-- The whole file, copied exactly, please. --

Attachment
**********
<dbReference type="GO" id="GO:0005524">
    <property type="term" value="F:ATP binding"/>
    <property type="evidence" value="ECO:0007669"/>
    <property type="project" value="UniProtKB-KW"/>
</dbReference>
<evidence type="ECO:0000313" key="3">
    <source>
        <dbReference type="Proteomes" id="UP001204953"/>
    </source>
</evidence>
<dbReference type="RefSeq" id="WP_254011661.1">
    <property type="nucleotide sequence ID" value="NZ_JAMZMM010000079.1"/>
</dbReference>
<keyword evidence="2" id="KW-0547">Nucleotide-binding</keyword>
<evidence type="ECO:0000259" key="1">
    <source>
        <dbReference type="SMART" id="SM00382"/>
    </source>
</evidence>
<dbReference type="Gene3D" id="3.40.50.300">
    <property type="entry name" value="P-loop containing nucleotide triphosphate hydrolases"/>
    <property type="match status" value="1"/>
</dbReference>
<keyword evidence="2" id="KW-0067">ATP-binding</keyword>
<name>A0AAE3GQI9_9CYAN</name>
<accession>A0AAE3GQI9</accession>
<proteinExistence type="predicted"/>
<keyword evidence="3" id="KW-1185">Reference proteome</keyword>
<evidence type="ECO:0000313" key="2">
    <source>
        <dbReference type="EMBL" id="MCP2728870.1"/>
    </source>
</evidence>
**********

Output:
<dbReference type="GO" id="GO:0005524">
    <property type="term" value="F:ATP binding"/>
    <property type="evidence" value="ECO:0007669"/>
    <property type="project" value="UniProtKB-KW"/>
</dbReference>
<evidence type="ECO:0000313" key="3">
    <source>
        <dbReference type="Proteomes" id="UP001204953"/>
    </source>
</evidence>
<dbReference type="RefSeq" id="WP_254011661.1">
    <property type="nucleotide sequence ID" value="NZ_JAMZMM010000079.1"/>
</dbReference>
<keyword evidence="2" id="KW-0547">Nucleotide-binding</keyword>
<evidence type="ECO:0000259" key="1">
    <source>
        <dbReference type="SMART" id="SM00382"/>
    </source>
</evidence>
<dbReference type="Gene3D" id="3.40.50.300">
    <property type="entry name" value="P-loop containing nucleotide triphosphate hydrolases"/>
    <property type="match status" value="1"/>
</dbReference>
<keyword evidence="2" id="KW-0067">ATP-binding</keyword>
<name>A0AAE3GQI9_9CYAN</name>
<accession>A0AAE3GQI9</accession>
<proteinExistence type="predicted"/>
<keyword evidence="3" id="KW-1185">Reference proteome</keyword>
<evidence type="ECO:0000313" key="2">
    <source>
        <dbReference type="EMBL" id="MCP2728870.1"/>
    </source>
</evidence>